Dave Vollmer's


 N Scale Juniata Division


  Modeling the "Standard Railroad of the World" in two eras


Here are step-by-step photos from March to August of 2006 of construction of the layout in my garage when I lived in North Carolina.  Click on individual images to enlarge.








Page updated 7 Nov 2008.














Note:  All photos, videos, and images (except for the Pennsylvania Railroad logo) contained herein are Copyright 2006-2008 Dave Vollmer and may not be used without permission.

The table is made from a 36" x 80" hollow-core interior door mounted on folding, telescoping H-style table legs.

Detail of mounting for table legs. They're secured to 1x3s mounted to the underside of the door.

If Pennsylvania were made of blue foam, the layout would have been done by this point.

Here I'm test-fitting the track and structures. Working out a plan to scale helps ensure fewer surprises as the layout is built.

Grading has begun. This is Woodland Scenics Trackbed.

Grading progresses... Roadbed laid over Jack's Run Bridge.

Grading is complete!

Tracklaying begins. Track is held in place with Liquid Nails Projects.

Laying out the town of Lewisport. Most of these structures come from my old layout.

Laying track at the mine.

The crossovers at LEW Interlocking have been installed.

At last! Tracklaying is done! All of the rail joints are soldered for electrical continuity. An advantage of a portable layout like this is that it can be built in the garage, where you can open the garage door for ventilation. When it's done the layout will go upstairs into the bonus room.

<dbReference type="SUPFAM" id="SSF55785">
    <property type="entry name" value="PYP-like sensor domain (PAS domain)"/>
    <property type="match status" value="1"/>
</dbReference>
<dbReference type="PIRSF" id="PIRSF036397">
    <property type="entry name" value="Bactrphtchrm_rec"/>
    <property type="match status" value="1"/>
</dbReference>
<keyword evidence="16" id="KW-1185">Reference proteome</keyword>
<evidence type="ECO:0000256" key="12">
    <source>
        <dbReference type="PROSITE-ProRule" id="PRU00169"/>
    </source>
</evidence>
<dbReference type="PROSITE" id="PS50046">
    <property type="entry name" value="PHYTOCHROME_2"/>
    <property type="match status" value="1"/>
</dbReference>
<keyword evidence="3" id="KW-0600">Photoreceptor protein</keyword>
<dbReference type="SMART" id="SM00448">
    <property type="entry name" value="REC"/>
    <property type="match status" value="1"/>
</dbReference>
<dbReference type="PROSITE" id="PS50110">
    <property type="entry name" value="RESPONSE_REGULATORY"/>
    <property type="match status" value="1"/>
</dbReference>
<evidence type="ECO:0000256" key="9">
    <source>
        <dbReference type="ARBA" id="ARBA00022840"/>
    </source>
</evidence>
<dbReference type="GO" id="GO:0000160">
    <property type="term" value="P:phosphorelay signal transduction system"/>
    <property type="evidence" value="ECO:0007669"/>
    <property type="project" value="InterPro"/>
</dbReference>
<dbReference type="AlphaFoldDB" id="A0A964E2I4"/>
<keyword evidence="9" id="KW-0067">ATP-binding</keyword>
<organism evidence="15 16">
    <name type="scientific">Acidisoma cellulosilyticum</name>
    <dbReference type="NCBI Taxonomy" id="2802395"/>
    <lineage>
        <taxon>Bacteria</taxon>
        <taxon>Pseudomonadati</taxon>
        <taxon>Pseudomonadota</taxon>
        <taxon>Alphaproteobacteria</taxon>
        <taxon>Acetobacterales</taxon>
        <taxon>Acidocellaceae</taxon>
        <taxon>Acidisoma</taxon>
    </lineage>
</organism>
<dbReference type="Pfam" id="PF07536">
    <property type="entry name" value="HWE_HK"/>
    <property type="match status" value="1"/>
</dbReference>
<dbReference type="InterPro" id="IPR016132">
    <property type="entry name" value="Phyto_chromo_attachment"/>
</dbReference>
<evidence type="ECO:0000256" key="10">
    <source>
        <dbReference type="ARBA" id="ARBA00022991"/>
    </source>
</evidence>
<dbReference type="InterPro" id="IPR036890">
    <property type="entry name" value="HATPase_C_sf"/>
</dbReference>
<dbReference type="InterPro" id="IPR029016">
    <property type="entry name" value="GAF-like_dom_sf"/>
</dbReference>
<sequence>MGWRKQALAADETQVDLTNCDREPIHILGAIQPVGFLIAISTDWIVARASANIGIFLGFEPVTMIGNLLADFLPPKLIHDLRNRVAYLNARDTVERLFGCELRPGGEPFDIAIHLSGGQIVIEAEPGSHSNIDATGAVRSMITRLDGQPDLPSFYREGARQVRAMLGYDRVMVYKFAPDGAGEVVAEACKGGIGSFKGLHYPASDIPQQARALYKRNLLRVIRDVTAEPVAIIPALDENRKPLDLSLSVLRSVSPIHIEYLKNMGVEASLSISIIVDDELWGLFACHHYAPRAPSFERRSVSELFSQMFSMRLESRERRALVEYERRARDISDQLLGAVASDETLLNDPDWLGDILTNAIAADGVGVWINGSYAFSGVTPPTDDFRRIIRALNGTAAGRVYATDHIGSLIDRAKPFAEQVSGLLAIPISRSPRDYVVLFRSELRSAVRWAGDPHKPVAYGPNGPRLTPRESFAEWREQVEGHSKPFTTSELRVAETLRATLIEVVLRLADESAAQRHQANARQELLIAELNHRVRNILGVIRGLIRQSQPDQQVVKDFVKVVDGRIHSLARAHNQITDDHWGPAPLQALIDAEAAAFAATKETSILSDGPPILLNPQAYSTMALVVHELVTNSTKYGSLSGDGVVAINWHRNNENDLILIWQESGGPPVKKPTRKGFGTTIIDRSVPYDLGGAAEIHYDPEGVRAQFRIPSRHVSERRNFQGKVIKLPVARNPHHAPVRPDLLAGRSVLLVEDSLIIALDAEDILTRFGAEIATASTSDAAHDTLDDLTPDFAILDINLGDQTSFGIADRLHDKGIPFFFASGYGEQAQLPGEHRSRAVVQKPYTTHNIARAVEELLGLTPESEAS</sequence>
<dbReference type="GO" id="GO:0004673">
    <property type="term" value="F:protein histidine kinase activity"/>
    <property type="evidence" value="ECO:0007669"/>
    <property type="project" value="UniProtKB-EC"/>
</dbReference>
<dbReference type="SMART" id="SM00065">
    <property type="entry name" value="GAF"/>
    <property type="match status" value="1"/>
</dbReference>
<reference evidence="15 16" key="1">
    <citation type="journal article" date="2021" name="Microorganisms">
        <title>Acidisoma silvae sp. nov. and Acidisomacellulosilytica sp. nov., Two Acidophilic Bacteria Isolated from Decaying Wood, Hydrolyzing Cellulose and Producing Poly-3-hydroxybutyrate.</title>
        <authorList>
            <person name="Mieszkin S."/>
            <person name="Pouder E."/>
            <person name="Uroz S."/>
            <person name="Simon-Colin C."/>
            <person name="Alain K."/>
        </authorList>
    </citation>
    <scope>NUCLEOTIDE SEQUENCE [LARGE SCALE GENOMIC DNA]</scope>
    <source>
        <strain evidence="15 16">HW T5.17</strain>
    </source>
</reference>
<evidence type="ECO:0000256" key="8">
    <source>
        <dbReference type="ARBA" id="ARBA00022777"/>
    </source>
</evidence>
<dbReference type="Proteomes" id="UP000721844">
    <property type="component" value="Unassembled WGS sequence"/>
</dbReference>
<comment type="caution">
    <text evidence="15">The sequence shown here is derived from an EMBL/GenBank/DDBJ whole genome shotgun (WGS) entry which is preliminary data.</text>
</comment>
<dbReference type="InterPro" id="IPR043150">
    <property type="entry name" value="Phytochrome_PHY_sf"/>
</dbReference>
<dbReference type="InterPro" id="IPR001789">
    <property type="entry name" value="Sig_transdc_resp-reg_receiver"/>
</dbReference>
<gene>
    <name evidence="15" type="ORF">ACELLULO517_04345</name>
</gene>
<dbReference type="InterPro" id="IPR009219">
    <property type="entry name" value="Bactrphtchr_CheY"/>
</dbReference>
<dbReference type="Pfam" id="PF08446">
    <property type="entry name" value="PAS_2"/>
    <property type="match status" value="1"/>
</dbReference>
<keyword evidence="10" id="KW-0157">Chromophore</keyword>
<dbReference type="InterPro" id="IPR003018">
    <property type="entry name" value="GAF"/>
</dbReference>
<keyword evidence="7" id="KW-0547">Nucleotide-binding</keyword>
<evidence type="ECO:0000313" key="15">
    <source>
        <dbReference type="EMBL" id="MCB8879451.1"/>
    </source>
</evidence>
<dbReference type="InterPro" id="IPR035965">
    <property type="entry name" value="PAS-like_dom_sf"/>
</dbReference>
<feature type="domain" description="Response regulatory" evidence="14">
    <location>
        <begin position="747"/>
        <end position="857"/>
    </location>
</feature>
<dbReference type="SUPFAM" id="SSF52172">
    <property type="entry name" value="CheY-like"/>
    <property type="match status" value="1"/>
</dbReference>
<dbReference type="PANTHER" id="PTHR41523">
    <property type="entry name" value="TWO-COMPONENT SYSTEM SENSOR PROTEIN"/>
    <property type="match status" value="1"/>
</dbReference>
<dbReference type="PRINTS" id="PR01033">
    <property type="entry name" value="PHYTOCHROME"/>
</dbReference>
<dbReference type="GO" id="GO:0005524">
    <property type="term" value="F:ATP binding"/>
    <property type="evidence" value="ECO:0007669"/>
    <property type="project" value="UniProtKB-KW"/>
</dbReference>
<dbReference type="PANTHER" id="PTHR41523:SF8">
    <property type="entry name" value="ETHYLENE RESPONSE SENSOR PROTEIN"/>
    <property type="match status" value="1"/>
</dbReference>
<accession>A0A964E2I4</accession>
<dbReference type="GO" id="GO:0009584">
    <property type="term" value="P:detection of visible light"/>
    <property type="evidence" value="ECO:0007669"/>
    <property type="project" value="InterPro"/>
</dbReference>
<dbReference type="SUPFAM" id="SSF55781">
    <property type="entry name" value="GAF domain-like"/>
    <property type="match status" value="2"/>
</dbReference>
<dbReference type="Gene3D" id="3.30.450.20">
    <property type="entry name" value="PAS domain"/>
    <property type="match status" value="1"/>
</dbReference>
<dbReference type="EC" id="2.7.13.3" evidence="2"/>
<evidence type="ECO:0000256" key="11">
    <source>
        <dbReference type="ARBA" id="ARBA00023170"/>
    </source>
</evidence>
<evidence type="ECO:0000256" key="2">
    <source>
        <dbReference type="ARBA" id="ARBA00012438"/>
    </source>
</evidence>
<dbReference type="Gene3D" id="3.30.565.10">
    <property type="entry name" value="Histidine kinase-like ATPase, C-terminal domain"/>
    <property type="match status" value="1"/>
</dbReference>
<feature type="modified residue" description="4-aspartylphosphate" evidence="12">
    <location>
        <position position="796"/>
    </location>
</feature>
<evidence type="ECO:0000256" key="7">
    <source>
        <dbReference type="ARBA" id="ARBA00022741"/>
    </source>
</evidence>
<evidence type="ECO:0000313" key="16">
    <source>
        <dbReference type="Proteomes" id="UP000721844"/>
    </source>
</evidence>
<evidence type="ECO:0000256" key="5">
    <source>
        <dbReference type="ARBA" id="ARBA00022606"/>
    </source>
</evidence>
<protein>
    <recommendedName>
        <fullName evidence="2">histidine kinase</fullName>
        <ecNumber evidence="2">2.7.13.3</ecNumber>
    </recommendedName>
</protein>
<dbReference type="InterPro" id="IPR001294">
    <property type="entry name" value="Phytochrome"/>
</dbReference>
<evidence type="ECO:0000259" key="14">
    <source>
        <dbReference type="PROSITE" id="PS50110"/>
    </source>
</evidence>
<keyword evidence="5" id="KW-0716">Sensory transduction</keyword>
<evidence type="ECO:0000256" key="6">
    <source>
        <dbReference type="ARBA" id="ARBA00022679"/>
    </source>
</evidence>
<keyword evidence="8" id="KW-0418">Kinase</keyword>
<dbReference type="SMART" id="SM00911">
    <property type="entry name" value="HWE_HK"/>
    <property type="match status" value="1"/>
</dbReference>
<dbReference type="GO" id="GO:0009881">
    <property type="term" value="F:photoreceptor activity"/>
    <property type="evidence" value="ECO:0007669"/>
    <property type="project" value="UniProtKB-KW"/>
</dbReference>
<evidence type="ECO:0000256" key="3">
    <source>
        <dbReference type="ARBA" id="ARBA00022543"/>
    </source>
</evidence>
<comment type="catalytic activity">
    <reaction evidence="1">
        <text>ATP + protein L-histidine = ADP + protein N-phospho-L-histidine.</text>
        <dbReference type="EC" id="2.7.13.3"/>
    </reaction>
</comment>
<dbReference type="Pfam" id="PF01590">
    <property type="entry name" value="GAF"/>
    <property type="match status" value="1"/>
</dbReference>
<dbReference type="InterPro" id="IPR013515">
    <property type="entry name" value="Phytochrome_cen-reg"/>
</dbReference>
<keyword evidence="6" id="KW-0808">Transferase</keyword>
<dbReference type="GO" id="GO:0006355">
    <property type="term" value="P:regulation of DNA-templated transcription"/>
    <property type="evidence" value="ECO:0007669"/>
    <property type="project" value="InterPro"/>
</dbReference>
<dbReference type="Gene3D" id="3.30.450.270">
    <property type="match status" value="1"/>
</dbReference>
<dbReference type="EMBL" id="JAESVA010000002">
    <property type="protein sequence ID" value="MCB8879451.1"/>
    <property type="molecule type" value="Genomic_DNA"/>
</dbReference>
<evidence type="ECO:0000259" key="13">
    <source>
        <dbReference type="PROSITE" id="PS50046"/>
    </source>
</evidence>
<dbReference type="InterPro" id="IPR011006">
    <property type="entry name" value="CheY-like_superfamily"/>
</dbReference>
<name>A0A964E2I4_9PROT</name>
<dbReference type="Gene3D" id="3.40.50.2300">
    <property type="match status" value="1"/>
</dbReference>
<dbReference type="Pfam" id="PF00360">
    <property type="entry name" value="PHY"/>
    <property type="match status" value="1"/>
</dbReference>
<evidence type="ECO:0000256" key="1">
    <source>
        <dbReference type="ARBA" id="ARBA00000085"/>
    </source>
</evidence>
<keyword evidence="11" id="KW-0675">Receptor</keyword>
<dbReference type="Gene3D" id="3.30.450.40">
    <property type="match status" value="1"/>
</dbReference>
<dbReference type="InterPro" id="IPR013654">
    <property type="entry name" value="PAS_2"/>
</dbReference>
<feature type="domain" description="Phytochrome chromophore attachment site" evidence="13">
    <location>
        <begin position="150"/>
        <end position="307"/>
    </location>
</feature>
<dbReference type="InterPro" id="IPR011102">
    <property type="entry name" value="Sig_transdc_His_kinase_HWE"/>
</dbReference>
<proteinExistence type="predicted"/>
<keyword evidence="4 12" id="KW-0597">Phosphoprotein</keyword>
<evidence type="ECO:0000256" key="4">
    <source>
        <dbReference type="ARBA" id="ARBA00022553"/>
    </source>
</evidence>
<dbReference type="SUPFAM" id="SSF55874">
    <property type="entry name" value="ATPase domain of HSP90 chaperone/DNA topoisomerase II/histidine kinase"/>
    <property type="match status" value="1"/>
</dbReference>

Here is the crossover at M Interlocking (East Mifflin). Also note the first of 8 position light signal masts to be installed.

Detail of superelevation on curves. Shims are 0.010" styrene on the easements and 0.020" in the curve.

The Standard Railroad of the World runs again... Here's the first test train running on the layout. The eclectic consist includes a P85br coach to check clearances.

Here's my son (and junior engineman) Jake watching the first train. I've been using the old MRC Tech II power pack to test each section of track. The Digitrax Super Empire Builder set is sitting upstairs attached to the old layout, awaiting installation on the new one once I'm satisfied that all the bugs are worked out.

The track power bus is 14 AWG solid. The feeders are 24 AWG stranded, and are soldered to the bus. The soldered joints are insulated with electrical tape. The plastic wire staples help keep the wiring relatively neat and secure. Feeder wires are kept less than 6" in length to cut down on resistance. Yet to be added are the programming track bus, the SPDT switch, the Loconet cable, and the signal wiring.

Here the track has been airbrushed with Polly-Scale Railroad Tie Brown.

Anorther photo of the recently airbrushed track. After I took this picture I went back and bush-painted the rails on all of the sidings a lighter shade of rust (Polly-Scale D&RGW Building Brown) and drybrushed the ties with Polly-Scale Concrete and Earth.

Here's the rather substantial toggle switch I use to switch between the programming track and the layout. It can handle all five amps that the Digitrax PS515 can put out.

And... we have DCC! Here's the Digitrax Super Empire Builder set.

Ballasting begins. I'm using Woodland Scenics fine gray blend for the mains, buff on the programming track, and cinders on the sidings. The Cinder shoulder is Highball fine cinders. The are two schools of though on when to ballast: before the rest of the scenery and after. The past three layouts I ballasted after the scenery. This time I chose to do it first because the ballast helps hold everything in pace and because I thought I could control the ballast edge better this way (in the 1950s, Class I mains tended to have razor-sharp ballast shoulders).